11.9 Using Scriptlets to Make Parts of the JSP Page Conditional

11.9 Using Scriptlets to Make Parts of the JSP Page Conditional

Another use of scriptlets is to conditionally output HTML or other content that is not within any JSP tag. Key to this approach are the facts that (a) code inside a scriptlet gets inserted into the resultant servlet's _jspService method (called by service ) exactly as written and (b) that any static HTML (template text) before or after a scriptlet gets converted to print statements. This behavior means that scriptlets need not contain complete Java statements and that code blocks left open can affect the static HTML or JSP outside the scriptlets. For example, consider the JSP fragment of Listing 11.9 that contains mixed template text and scriptlets.

Listing 11.9 DayWish.jsp
 <!DOCTYPE HTML PUBLIC "-//W3C//DTD HTML 4.0 Transitional//EN"> <HTML> <HEAD> <TITLE>Wish for the Day</TITLE> <LINK REL=STYLESHEET       HREF="JSP-Styles.css"       TYPE="text/css"> </HEAD> <BODY>  <% if (Math.random() < 0.5) { %>   <H1>Have a <I>nice</I> day!</H1>   <% } else { %>   <H1>Have a <I>lousy</I> day!</H1>   <% } %>  </BODY></HTML> 

You probably find the bold part a bit confusing. We certainly did the first few times we saw constructs of this nature. Neither the "have a nice day" nor the "have a lousy day" lines are contained within a JSP tag, so it seems odd that only one of the two becomes part of the output for any given request. See Figures 11-8 and 11-9.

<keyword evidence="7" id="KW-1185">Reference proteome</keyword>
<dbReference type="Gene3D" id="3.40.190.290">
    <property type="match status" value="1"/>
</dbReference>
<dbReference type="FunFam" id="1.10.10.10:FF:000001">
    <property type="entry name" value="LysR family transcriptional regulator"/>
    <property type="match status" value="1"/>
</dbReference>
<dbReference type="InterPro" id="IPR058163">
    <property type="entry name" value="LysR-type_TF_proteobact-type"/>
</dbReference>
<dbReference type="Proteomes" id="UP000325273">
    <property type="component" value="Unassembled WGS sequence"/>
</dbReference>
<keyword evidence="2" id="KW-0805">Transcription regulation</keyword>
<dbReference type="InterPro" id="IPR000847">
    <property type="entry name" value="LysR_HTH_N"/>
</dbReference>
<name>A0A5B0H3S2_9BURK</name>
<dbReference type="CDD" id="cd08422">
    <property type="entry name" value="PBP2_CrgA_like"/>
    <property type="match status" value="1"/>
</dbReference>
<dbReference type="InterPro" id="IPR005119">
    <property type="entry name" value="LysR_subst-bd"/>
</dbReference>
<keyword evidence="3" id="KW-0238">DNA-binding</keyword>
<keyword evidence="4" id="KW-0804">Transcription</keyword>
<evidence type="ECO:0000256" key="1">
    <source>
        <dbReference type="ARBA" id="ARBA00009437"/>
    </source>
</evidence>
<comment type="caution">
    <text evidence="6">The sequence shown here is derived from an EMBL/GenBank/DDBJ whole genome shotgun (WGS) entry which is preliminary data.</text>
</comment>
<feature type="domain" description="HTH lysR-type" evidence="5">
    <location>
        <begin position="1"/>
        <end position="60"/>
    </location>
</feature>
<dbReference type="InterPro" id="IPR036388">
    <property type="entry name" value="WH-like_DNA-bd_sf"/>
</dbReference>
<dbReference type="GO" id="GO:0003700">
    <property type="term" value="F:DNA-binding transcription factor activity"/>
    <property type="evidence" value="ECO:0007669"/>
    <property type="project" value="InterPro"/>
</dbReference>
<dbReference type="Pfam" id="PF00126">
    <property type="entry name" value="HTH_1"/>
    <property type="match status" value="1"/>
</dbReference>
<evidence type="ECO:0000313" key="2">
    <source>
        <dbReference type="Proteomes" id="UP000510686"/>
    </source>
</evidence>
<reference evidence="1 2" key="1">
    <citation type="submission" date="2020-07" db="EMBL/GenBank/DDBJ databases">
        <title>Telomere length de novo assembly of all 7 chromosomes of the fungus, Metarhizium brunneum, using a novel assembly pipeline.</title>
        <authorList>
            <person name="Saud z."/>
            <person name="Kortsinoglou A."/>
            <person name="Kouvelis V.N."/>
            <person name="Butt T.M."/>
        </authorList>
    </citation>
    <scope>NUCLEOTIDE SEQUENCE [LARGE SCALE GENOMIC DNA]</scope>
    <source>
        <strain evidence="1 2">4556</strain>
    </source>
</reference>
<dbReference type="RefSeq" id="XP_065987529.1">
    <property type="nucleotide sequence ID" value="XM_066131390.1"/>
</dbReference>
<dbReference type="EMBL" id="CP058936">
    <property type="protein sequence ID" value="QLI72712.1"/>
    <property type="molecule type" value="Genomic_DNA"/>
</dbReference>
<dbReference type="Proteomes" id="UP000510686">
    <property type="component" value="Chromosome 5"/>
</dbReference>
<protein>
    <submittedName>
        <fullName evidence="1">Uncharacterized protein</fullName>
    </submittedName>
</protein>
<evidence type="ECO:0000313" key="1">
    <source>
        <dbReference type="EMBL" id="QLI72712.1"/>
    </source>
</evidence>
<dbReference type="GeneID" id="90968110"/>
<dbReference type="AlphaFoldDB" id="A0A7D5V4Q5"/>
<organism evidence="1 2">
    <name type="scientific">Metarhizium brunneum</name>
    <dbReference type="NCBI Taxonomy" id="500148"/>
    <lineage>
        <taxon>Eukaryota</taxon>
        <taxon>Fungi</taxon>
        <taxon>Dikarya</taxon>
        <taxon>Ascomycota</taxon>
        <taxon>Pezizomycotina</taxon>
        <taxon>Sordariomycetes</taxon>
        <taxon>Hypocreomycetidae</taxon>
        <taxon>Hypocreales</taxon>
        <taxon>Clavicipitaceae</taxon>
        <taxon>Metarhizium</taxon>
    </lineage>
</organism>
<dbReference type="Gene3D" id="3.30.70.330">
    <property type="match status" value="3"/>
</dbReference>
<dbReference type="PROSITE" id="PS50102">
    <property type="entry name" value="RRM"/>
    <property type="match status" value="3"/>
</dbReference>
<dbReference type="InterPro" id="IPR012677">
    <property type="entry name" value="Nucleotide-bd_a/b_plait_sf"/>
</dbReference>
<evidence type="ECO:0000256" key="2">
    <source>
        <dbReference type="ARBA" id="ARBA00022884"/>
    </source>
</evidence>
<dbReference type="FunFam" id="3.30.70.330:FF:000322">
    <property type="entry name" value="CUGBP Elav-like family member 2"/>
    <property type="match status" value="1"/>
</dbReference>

Figure 11-8. One possible result of DayWish.jsp .


Figure 11-9. Another possible result of DayWish.jsp .


Don't panic! Simply follow the rules for how JSP code gets converted to servlet code. Once you think about how this example will be converted to servlet code by the JSP engine, you get the following easily understandable result.

 if (Math.random() < 0.5) {   out.println("<H1>Have a <I>nice</I> day!</H1>"); } else {   out.println("<H1>Have a <I>lousy</I> day!</H1>"); } 

The key is that the first two scriptlets do not contain complete statements, but rather partial statements that have dangling braces. This serves to capture the subsequent HTML within the if or else clauses.

Overuse of this approach can lead to JSP code that is hard to understand and maintain. Avoid using it to conditionalize large sections of HTML, and try to keep your JSP pages as focused on presentation (HTML output) tasks as possible. Nevertheless, there are some situations in which the alternative approaches are also unappealing. The primary example is generation of lists or tables containing an indeterminate number of entries. This happens quite frequently when you are presenting data that is the result of a database query. See Chapter 17 (Accessing Databases with JDBC) for details on database access from Java code. Besides, even if you do not use this approach, you are bound to see examples of it in your projects, and you need to understand how and why it works as it does.

Core Servlets and JavaServer Pages (Vol. 1.Core Technologies)
Core Servlets and Javaserver Pages: Core Technologies, Vol. 1 (2nd Edition)
ISBN: 0130092290
EAN: 2147483647
Year: 2002
Pages: 194

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